In shallow waters, subaquatic entrapment is frequent. Most drowning incidents occur when a person becomes too tired to hold their head above the water. If you fall forward or are unable to maintain your head above the water, wearing a life jacket is of little assistance.

Experiencing Hypothermia

Wearing a life jacket won’t lessen the risk of hypothermia if you are swimming in cold water. You might be surprised to learn that hypothermia can strike even in water as warm as 60 to 70 degrees Fahrenheit. Hypothermia does, however, happen more quickly in cold waters.

The risk of drowning increases in hypothermic conditions along with both declining mental function and loss of consciousness. Long-term exposure can make it more likely that you will hit your head because you will react to environmental dangers more slowly. Your body will eventually naturally shut down, so even if you avoid hitting your head, you will eventually lose consciousness.

Using Old Or Damaged Life Jackets

Life jackets that are worn out or damaged shouldn’t be used for water sports because they aren’t protective and buoyant enough. If you use a worn-out life jacket, you will have to work much harder to stay afloat, increasing your risk of exhaustion.

Whether a life jacket is still safe enough to wear can be difficult to determine. If there are visible tears in the material, you should immediately consider replacing your life jacket.

Using Ill-fitting Life Jackets

Only if it fits you snugly and securely can a life jacket be useful. Keep in mind that the conditions you’ll likely encounter in the water will be challenging. It is simple to remove yourself from a loose-fitting life jacket.

Can You Drown With a Life Jacket? Yes

There is a purpose for the variety of sizes that life jackets come in! Don’t chance it by using a generic life jacket that you can rent on the beach if you frequently venture out into open or choppy waters. It is best to use a life jacket that fits well on your frame.

Is It Even Worth It to Wear a Life Jacket?

Some of you may be considering whether life jackets are even necessary given the risks that drowning swimmers face while still wearing one. To be clear, whenever you go out onto open water, you should always wear a life jacket. When things get tough, it’s much better to be wearing a life jacket than not.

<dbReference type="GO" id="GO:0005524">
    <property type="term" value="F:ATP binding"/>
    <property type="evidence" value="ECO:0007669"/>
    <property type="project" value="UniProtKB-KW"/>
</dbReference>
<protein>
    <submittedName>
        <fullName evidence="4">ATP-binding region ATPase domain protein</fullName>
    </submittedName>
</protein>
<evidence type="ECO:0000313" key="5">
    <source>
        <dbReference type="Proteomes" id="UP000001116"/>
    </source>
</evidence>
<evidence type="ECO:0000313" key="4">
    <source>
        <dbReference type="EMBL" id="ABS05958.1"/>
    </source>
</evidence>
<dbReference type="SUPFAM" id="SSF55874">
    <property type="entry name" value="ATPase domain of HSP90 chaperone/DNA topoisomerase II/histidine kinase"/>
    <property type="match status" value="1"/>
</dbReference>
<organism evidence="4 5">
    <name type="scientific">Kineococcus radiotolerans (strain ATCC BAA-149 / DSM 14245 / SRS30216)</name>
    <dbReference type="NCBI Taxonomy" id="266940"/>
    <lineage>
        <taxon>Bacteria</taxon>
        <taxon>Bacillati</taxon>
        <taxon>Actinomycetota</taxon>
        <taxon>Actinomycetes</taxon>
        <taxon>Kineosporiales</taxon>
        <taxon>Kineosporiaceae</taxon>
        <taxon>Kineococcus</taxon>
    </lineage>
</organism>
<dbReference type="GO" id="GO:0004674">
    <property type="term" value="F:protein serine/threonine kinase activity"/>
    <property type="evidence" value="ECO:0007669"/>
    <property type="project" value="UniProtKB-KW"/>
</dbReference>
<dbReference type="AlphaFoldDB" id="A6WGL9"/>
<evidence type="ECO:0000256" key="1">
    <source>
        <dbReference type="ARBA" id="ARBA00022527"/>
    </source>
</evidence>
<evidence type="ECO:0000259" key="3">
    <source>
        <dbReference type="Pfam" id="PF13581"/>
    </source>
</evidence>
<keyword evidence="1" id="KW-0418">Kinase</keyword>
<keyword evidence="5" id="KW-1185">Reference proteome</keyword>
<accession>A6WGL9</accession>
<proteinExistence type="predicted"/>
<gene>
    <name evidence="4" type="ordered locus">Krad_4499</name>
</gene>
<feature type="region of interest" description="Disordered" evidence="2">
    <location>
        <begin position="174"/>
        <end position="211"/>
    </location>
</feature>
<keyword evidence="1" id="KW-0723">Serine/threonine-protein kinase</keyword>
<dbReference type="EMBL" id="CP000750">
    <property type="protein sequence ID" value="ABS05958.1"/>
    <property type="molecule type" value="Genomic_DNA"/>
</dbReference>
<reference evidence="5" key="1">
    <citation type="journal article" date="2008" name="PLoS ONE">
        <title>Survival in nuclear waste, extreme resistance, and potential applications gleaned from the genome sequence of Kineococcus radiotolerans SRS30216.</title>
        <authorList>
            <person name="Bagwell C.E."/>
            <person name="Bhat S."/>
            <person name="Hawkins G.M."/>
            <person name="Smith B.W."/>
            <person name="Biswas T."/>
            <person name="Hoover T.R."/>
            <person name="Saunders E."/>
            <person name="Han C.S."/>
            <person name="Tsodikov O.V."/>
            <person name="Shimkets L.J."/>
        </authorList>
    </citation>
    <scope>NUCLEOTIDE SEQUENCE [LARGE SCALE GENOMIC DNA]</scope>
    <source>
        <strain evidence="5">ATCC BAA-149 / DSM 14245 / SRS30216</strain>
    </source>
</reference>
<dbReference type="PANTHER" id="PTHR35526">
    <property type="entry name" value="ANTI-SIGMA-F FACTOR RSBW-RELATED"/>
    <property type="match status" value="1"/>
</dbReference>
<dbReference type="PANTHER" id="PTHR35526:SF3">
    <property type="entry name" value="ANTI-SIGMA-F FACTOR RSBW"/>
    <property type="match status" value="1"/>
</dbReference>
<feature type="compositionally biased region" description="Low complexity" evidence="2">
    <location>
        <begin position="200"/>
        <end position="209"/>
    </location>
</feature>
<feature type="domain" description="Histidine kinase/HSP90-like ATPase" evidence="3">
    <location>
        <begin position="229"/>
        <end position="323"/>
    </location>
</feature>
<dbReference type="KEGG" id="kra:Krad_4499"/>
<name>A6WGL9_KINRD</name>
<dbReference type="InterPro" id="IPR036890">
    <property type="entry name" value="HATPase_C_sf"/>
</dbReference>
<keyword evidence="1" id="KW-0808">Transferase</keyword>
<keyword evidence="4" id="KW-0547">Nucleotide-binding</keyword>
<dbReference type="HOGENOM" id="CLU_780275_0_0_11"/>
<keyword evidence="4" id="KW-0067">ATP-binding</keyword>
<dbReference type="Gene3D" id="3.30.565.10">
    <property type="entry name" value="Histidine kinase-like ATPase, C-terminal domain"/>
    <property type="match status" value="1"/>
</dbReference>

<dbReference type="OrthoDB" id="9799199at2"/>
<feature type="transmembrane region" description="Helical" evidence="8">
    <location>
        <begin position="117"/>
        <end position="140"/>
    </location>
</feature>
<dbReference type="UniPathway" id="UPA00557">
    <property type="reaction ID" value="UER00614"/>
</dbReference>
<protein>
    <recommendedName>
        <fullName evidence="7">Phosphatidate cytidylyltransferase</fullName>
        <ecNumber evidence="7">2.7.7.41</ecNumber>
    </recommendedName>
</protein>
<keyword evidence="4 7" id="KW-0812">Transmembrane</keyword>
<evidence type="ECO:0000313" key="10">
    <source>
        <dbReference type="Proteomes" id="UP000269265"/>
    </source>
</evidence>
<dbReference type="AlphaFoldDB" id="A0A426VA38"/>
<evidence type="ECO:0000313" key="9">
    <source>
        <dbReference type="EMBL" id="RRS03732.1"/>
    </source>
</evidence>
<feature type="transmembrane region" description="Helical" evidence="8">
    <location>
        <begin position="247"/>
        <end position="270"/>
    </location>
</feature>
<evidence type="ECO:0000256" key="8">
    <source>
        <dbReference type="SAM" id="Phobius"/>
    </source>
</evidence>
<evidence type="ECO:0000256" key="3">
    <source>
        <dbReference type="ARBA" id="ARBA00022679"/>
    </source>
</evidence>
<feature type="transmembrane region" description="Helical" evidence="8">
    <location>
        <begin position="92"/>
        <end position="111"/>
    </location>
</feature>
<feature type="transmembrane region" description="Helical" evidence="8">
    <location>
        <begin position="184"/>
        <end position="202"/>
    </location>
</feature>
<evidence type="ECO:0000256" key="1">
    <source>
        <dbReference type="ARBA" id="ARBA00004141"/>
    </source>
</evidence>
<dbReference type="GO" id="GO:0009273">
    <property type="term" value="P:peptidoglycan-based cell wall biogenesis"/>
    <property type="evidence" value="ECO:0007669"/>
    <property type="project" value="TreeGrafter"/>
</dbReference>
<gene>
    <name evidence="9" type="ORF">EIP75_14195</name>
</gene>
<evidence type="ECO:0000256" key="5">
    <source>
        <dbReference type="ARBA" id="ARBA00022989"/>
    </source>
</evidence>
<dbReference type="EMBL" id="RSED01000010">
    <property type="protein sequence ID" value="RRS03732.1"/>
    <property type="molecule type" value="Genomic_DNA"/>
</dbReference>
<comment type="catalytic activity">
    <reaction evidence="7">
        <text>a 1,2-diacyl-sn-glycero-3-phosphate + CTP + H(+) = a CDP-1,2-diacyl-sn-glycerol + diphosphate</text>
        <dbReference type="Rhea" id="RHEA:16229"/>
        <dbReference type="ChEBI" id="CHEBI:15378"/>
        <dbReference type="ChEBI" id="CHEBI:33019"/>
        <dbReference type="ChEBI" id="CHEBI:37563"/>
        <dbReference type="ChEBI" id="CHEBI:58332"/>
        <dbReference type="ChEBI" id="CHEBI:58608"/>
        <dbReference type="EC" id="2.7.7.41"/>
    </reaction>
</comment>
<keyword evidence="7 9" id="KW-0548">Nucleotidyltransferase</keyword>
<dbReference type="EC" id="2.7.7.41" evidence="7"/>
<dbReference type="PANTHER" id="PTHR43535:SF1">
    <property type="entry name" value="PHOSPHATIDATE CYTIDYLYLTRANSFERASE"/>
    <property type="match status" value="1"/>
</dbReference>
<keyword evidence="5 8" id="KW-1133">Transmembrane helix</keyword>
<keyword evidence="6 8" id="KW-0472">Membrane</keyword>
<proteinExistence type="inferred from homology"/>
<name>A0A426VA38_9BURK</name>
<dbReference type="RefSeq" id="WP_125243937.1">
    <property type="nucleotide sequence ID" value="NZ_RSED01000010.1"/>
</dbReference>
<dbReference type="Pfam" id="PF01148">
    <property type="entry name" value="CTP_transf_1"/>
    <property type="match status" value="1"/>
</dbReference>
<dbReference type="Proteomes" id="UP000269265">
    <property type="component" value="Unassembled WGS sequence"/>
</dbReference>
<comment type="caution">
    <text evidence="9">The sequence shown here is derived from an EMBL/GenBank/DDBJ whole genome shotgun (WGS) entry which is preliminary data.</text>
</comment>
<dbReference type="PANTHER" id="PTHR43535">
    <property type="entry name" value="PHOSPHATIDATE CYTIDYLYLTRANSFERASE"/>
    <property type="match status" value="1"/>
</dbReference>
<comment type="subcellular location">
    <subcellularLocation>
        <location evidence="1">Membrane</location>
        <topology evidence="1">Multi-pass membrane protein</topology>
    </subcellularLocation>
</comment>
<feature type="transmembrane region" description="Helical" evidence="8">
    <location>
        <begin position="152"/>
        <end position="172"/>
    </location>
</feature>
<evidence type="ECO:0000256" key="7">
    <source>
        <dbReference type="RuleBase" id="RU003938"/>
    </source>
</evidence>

This claim is supported by a wealth of evidence. According to the statistics provided by members of the U.S. Coast Guard, “over 80% of drowning victims were NOT wearing life jackets when found”. That means that only one drowning death per five involved a person wearing a life jacket.

Those who jump into the water in times of crisis usually do so without warning. They almost never have the luxury of reaching for a life jacket before being submerged. This is why it’s imperative that you always wear a life jacket when you’re on a watercraft. It only takes a few moments for the situation to go from safe to dire. As a result, you should be completely prepared in case a risky situation develops.

Despite having the best swimming abilities in the world, they won’t help you if you pass out. The unfortunate reality is that severe head trauma can incapacitate anyone, regardless of their swimming ability.

Your life jacket and the people around you are your best chances of survival if you ever lose consciousness while falling into the water. Sadly, there’s no guarantee that you can rely on yourself to get to safety.

How to Minimize Drowning Risk While Wearing a Life Jacket?

Can You Drown With a Life Jacket? Yes